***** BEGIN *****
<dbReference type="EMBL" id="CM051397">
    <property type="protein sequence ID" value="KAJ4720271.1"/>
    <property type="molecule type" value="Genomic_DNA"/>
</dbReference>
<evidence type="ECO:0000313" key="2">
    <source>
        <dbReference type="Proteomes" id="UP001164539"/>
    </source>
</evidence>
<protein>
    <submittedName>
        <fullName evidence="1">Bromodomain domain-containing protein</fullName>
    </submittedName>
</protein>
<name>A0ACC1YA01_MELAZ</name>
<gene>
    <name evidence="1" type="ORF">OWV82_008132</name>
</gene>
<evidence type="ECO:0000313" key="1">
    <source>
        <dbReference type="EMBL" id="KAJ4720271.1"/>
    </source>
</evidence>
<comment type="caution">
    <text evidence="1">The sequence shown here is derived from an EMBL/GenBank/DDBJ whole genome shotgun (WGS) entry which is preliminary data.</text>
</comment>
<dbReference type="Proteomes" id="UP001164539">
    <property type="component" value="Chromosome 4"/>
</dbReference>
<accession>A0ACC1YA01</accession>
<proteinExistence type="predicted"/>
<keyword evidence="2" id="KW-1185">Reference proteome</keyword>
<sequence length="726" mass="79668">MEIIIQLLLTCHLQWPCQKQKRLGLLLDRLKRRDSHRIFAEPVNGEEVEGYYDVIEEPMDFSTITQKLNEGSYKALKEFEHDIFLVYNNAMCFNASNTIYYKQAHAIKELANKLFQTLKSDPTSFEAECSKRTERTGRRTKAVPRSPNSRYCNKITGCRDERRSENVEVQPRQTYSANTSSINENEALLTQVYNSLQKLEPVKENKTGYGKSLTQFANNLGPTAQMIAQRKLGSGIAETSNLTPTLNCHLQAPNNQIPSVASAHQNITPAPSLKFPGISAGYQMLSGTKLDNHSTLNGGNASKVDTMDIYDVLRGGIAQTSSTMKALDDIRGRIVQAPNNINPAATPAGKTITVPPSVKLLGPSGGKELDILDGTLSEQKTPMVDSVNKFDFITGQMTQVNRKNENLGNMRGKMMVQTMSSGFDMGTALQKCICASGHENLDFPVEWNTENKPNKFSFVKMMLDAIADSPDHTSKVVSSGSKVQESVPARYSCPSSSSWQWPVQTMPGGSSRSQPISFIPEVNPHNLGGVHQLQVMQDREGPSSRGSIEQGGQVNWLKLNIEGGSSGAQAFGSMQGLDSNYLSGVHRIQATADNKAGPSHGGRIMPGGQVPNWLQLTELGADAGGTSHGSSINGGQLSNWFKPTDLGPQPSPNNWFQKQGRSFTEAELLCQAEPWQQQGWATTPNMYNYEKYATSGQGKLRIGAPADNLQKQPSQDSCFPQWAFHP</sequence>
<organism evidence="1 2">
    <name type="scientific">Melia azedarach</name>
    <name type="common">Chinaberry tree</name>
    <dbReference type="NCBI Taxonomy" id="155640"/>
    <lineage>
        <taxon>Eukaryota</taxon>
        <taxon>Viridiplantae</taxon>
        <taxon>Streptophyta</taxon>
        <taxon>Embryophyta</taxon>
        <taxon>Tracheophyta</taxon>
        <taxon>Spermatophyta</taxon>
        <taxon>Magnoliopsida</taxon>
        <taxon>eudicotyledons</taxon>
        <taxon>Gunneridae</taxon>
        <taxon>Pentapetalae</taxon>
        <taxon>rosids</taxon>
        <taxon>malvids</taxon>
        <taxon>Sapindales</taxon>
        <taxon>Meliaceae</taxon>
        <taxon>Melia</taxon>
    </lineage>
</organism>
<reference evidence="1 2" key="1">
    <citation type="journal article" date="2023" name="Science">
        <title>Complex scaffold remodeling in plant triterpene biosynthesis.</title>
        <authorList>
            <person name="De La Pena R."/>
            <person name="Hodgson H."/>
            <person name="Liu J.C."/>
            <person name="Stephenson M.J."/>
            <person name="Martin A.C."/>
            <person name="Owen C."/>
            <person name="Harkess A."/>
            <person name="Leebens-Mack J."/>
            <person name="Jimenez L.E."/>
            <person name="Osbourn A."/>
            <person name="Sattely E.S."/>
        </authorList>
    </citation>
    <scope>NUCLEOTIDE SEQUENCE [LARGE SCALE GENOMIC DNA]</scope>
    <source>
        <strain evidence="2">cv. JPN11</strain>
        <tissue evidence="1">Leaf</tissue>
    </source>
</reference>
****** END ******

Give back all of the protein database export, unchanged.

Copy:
<dbReference type="EMBL" id="CM051397">
    <property type="protein sequence ID" value="KAJ4720271.1"/>
    <property type="molecule type" value="Genomic_DNA"/>
</dbReference>
<evidence type="ECO:0000313" key="2">
    <source>
        <dbReference type="Proteomes" id="UP001164539"/>
    </source>
</evidence>
<protein>
    <submittedName>
        <fullName evidence="1">Bromodomain domain-containing protein</fullName>
    </submittedName>
</protein>
<name>A0ACC1YA01_MELAZ</name>
<gene>
    <name evidence="1" type="ORF">OWV82_008132</name>
</gene>
<evidence type="ECO:0000313" key="1">
    <source>
        <dbReference type="EMBL" id="KAJ4720271.1"/>
    </source>
</evidence>
<comment type="caution">
    <text evidence="1">The sequence shown here is derived from an EMBL/GenBank/DDBJ whole genome shotgun (WGS) entry which is preliminary data.</text>
</comment>
<dbReference type="Proteomes" id="UP001164539">
    <property type="component" value="Chromosome 4"/>
</dbReference>
<accession>A0ACC1YA01</accession>
<proteinExistence type="predicted"/>
<keyword evidence="2" id="KW-1185">Reference proteome</keyword>
<sequence length="726" mass="79668">MEIIIQLLLTCHLQWPCQKQKRLGLLLDRLKRRDSHRIFAEPVNGEEVEGYYDVIEEPMDFSTITQKLNEGSYKALKEFEHDIFLVYNNAMCFNASNTIYYKQAHAIKELANKLFQTLKSDPTSFEAECSKRTERTGRRTKAVPRSPNSRYCNKITGCRDERRSENVEVQPRQTYSANTSSINENEALLTQVYNSLQKLEPVKENKTGYGKSLTQFANNLGPTAQMIAQRKLGSGIAETSNLTPTLNCHLQAPNNQIPSVASAHQNITPAPSLKFPGISAGYQMLSGTKLDNHSTLNGGNASKVDTMDIYDVLRGGIAQTSSTMKALDDIRGRIVQAPNNINPAATPAGKTITVPPSVKLLGPSGGKELDILDGTLSEQKTPMVDSVNKFDFITGQMTQVNRKNENLGNMRGKMMVQTMSSGFDMGTALQKCICASGHENLDFPVEWNTENKPNKFSFVKMMLDAIADSPDHTSKVVSSGSKVQESVPARYSCPSSSSWQWPVQTMPGGSSRSQPISFIPEVNPHNLGGVHQLQVMQDREGPSSRGSIEQGGQVNWLKLNIEGGSSGAQAFGSMQGLDSNYLSGVHRIQATADNKAGPSHGGRIMPGGQVPNWLQLTELGADAGGTSHGSSINGGQLSNWFKPTDLGPQPSPNNWFQKQGRSFTEAELLCQAEPWQQQGWATTPNMYNYEKYATSGQGKLRIGAPADNLQKQPSQDSCFPQWAFHP</sequence>
<organism evidence="1 2">
    <name type="scientific">Melia azedarach</name>
    <name type="common">Chinaberry tree</name>
    <dbReference type="NCBI Taxonomy" id="155640"/>
    <lineage>
        <taxon>Eukaryota</taxon>
        <taxon>Viridiplantae</taxon>
        <taxon>Streptophyta</taxon>
        <taxon>Embryophyta</taxon>
        <taxon>Tracheophyta</taxon>
        <taxon>Spermatophyta</taxon>
        <taxon>Magnoliopsida</taxon>
        <taxon>eudicotyledons</taxon>
        <taxon>Gunneridae</taxon>
        <taxon>Pentapetalae</taxon>
        <taxon>rosids</taxon>
        <taxon>malvids</taxon>
        <taxon>Sapindales</taxon>
        <taxon>Meliaceae</taxon>
        <taxon>Melia</taxon>
    </lineage>
</organism>
<reference evidence="1 2" key="1">
    <citation type="journal article" date="2023" name="Science">
        <title>Complex scaffold remodeling in plant triterpene biosynthesis.</title>
        <authorList>
            <person name="De La Pena R."/>
            <person name="Hodgson H."/>
            <person name="Liu J.C."/>
            <person name="Stephenson M.J."/>
            <person name="Martin A.C."/>
            <person name="Owen C."/>
            <person name="Harkess A."/>
            <person name="Leebens-Mack J."/>
            <person name="Jimenez L.E."/>
            <person name="Osbourn A."/>
            <person name="Sattely E.S."/>
        </authorList>
    </citation>
    <scope>NUCLEOTIDE SEQUENCE [LARGE SCALE GENOMIC DNA]</scope>
    <source>
        <strain evidence="2">cv. JPN11</strain>
        <tissue evidence="1">Leaf</tissue>
    </source>
</reference>